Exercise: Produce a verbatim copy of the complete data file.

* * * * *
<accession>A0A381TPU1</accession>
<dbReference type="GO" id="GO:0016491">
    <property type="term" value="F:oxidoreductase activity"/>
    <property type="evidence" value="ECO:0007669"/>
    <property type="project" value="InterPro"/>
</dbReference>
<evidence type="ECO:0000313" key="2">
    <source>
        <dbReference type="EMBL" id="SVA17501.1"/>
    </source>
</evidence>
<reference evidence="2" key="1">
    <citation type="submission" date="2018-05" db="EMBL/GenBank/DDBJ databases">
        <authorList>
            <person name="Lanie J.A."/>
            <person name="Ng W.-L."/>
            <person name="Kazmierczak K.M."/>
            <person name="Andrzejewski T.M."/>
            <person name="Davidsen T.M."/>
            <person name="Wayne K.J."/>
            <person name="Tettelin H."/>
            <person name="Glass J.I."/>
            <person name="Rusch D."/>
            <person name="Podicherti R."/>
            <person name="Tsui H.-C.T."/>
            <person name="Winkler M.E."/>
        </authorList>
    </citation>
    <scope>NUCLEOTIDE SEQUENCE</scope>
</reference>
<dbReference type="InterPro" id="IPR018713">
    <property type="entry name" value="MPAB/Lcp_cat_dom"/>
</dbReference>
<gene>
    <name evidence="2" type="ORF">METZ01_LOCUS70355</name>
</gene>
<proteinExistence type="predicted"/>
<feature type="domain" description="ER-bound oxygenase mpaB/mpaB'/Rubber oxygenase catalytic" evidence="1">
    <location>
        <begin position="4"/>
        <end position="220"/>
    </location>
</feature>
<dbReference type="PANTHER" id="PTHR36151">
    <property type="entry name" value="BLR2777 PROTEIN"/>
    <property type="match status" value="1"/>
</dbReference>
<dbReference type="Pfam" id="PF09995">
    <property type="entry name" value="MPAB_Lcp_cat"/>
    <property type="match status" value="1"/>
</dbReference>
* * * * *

<accession>A0A381TPU1</accession>
<dbReference type="GO" id="GO:0016491">
    <property type="term" value="F:oxidoreductase activity"/>
    <property type="evidence" value="ECO:0007669"/>
    <property type="project" value="InterPro"/>
</dbReference>
<evidence type="ECO:0000313" key="2">
    <source>
        <dbReference type="EMBL" id="SVA17501.1"/>
    </source>
</evidence>
<reference evidence="2" key="1">
    <citation type="submission" date="2018-05" db="EMBL/GenBank/DDBJ databases">
        <authorList>
            <person name="Lanie J.A."/>
            <person name="Ng W.-L."/>
            <person name="Kazmierczak K.M."/>
            <person name="Andrzejewski T.M."/>
            <person name="Davidsen T.M."/>
            <person name="Wayne K.J."/>
            <person name="Tettelin H."/>
            <person name="Glass J.I."/>
            <person name="Rusch D."/>
            <person name="Podicherti R."/>
            <person name="Tsui H.-C.T."/>
            <person name="Winkler M.E."/>
        </authorList>
    </citation>
    <scope>NUCLEOTIDE SEQUENCE</scope>
</reference>
<dbReference type="InterPro" id="IPR018713">
    <property type="entry name" value="MPAB/Lcp_cat_dom"/>
</dbReference>
<gene>
    <name evidence="2" type="ORF">METZ01_LOCUS70355</name>
</gene>
<proteinExistence type="predicted"/>
<feature type="domain" description="ER-bound oxygenase mpaB/mpaB'/Rubber oxygenase catalytic" evidence="1">
    <location>
        <begin position="4"/>
        <end position="220"/>
    </location>
</feature>
<dbReference type="PANTHER" id="PTHR36151">
    <property type="entry name" value="BLR2777 PROTEIN"/>
    <property type="match status" value="1"/>
</dbReference>
<dbReference type="Pfam" id="PF09995">
    <property type="entry name" value="MPAB_Lcp_cat"/>
    <property type="match status" value="1"/>
</dbReference>